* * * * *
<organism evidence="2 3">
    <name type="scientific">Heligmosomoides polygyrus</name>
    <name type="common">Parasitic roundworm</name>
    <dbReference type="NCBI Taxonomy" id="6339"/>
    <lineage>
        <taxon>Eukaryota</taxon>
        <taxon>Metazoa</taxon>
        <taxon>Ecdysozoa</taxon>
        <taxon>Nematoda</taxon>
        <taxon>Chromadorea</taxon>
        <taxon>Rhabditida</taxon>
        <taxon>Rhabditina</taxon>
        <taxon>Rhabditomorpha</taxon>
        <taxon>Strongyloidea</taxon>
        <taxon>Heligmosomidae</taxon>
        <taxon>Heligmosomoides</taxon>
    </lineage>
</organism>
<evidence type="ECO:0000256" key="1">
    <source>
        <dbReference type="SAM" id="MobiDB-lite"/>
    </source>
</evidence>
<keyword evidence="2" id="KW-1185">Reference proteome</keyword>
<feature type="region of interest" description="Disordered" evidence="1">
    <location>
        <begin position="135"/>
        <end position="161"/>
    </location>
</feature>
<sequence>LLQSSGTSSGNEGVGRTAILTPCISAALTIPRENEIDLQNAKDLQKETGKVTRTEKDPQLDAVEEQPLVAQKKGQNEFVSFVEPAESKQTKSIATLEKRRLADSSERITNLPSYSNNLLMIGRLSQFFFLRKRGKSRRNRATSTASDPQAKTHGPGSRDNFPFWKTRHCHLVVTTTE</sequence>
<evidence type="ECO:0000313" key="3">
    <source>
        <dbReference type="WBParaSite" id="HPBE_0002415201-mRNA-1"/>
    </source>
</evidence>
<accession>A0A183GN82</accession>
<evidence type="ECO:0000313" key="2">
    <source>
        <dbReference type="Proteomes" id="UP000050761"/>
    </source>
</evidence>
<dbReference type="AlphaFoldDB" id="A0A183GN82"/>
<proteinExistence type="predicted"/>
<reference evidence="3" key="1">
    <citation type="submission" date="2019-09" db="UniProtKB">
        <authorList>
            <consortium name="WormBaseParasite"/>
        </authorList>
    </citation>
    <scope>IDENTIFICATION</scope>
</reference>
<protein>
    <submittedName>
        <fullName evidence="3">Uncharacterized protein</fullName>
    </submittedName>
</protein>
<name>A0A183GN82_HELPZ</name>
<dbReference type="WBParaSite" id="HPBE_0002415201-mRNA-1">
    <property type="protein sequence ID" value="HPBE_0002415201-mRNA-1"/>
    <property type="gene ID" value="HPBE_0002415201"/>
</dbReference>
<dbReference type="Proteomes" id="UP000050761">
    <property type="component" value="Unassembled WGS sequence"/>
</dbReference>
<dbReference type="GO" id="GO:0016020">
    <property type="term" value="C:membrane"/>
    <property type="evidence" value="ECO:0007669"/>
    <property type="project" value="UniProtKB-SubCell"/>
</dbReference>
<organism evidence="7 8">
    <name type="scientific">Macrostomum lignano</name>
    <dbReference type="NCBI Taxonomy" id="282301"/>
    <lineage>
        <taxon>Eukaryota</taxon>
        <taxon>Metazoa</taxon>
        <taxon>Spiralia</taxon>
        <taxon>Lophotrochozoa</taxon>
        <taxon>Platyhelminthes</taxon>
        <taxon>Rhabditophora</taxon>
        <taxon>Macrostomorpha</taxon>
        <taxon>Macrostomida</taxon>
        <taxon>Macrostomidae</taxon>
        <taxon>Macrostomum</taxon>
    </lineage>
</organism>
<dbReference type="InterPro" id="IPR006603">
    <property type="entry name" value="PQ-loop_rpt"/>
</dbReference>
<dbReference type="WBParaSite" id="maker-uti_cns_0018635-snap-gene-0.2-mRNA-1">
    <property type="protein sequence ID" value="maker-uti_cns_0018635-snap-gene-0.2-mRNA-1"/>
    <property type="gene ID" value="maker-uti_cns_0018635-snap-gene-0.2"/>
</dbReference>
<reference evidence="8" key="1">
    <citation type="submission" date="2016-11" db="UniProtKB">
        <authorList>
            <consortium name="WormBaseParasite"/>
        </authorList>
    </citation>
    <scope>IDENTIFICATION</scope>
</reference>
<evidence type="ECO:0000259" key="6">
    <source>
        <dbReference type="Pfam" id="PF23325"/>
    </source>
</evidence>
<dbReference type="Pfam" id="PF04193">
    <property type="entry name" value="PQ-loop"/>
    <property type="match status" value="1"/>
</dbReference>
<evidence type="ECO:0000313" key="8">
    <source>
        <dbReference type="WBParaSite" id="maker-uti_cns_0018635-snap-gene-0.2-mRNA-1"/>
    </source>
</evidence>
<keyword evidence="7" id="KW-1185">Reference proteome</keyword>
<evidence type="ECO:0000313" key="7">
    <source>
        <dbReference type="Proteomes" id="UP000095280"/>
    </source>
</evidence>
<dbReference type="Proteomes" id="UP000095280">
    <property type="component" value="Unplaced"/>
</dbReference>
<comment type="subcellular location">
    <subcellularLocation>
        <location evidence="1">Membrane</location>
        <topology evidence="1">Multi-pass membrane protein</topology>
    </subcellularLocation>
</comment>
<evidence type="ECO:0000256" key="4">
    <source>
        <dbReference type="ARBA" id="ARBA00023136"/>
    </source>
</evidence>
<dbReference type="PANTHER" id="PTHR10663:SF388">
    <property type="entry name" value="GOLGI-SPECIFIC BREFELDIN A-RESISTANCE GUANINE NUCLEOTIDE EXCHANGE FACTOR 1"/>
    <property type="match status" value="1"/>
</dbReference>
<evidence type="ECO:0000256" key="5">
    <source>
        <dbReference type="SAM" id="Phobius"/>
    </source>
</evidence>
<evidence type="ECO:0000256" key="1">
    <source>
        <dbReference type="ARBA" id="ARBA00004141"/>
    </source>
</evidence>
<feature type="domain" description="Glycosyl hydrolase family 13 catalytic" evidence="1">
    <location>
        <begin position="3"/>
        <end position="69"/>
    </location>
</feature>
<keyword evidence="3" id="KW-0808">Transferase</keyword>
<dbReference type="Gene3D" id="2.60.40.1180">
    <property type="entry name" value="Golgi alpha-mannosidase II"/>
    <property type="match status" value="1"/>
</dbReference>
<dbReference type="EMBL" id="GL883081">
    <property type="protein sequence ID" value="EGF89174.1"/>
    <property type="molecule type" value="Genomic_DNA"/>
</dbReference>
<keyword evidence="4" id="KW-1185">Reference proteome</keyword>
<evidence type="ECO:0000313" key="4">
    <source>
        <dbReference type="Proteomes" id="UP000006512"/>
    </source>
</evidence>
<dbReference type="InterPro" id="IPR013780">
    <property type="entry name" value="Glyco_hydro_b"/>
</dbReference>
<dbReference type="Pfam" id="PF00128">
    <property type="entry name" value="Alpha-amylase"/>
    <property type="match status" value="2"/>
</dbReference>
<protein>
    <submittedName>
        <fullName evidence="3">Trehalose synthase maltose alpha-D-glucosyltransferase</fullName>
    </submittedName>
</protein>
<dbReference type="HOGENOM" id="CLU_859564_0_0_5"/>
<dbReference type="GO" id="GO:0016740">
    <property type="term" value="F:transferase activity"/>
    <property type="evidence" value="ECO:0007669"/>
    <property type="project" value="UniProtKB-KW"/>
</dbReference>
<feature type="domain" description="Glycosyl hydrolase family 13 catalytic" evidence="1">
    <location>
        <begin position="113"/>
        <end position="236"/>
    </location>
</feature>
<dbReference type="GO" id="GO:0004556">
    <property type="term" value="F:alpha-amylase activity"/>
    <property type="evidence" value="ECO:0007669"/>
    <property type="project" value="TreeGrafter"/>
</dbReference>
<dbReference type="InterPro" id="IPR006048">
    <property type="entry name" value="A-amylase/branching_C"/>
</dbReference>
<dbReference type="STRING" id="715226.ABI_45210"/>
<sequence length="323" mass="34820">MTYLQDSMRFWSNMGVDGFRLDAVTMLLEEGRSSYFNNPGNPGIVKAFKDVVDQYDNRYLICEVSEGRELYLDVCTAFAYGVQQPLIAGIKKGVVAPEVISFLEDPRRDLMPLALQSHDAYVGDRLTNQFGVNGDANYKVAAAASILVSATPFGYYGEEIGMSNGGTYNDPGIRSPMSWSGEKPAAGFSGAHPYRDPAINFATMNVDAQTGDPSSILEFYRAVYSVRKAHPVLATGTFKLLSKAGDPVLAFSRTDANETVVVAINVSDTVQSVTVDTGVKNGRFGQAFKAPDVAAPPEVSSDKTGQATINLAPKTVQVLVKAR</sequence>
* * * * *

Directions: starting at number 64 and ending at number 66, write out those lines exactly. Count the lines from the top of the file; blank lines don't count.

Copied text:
    <property type="component" value="Unassembled WGS sequence"/>
</dbReference>
<dbReference type="GO" id="GO:0016020">